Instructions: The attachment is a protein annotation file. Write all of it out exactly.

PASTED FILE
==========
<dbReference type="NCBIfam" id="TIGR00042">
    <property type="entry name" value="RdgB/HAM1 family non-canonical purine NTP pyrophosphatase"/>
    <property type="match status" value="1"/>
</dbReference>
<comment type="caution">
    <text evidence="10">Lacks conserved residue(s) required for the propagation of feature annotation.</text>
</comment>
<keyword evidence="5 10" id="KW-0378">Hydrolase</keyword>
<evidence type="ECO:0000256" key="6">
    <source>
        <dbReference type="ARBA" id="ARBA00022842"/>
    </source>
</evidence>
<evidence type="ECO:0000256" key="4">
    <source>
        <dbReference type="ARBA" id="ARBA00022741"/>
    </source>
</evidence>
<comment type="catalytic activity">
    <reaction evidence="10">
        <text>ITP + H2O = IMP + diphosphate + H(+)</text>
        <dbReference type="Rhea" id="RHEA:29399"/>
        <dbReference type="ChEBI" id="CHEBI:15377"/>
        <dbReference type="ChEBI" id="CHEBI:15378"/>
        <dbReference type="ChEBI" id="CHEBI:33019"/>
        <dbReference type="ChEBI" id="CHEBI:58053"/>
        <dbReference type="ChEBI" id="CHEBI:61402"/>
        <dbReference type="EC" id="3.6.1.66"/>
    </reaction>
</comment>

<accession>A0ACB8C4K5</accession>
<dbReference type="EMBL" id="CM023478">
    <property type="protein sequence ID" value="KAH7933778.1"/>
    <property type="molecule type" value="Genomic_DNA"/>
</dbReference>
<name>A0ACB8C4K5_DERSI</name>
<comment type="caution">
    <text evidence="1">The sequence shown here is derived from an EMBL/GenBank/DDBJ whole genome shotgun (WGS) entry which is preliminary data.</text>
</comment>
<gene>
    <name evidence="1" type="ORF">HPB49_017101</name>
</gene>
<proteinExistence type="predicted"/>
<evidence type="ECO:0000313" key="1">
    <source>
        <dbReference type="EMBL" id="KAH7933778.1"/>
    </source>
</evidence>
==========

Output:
<dbReference type="NCBIfam" id="TIGR00042">
    <property type="entry name" value="RdgB/HAM1 family non-canonical purine NTP pyrophosphatase"/>
    <property type="match status" value="1"/>
</dbReference>
<comment type="caution">
    <text evidence="10">Lacks conserved residue(s) required for the propagation of feature annotation.</text>
</comment>
<keyword evidence="5 10" id="KW-0378">Hydrolase</keyword>
<evidence type="ECO:0000256" key="6">
    <source>
        <dbReference type="ARBA" id="ARBA00022842"/>
    </source>
</evidence>
<evidence type="ECO:0000256" key="4">
    <source>
        <dbReference type="ARBA" id="ARBA00022741"/>
    </source>
</evidence>
<comment type="catalytic activity">
    <reaction evidence="10">
        <text>ITP + H2O = IMP + diphosphate + H(+)</text>
        <dbReference type="Rhea" id="RHEA:29399"/>
        <dbReference type="ChEBI" id="CHEBI:15377"/>
        <dbReference type="ChEBI" id="CHEBI:15378"/>
        <dbReference type="ChEBI" id="CHEBI:33019"/>
        <dbReference type="ChEBI" id="CHEBI:58053"/>
        <dbReference type="ChEBI" id="CHEBI:61402"/>
        <dbReference type="EC" id="3.6.1.66"/>
    </reaction>
</comment>

<accession>A0ACB8C4K5</accession>
<dbReference type="EMBL" id="CM023478">
    <property type="protein sequence ID" value="KAH7933778.1"/>
    <property type="molecule type" value="Genomic_DNA"/>
</dbReference>
<name>A0ACB8C4K5_DERSI</name>
<comment type="caution">
    <text evidence="1">The sequence shown here is derived from an EMBL/GenBank/DDBJ whole genome shotgun (WGS) entry which is preliminary data.</text>
</comment>
<gene>
    <name evidence="1" type="ORF">HPB49_017101</name>
</gene>
<proteinExistence type="predicted"/>
<evidence type="ECO:0000313" key="1">
    <source>
        <dbReference type="EMBL" id="KAH7933778.1"/>
    </source>
</evidence>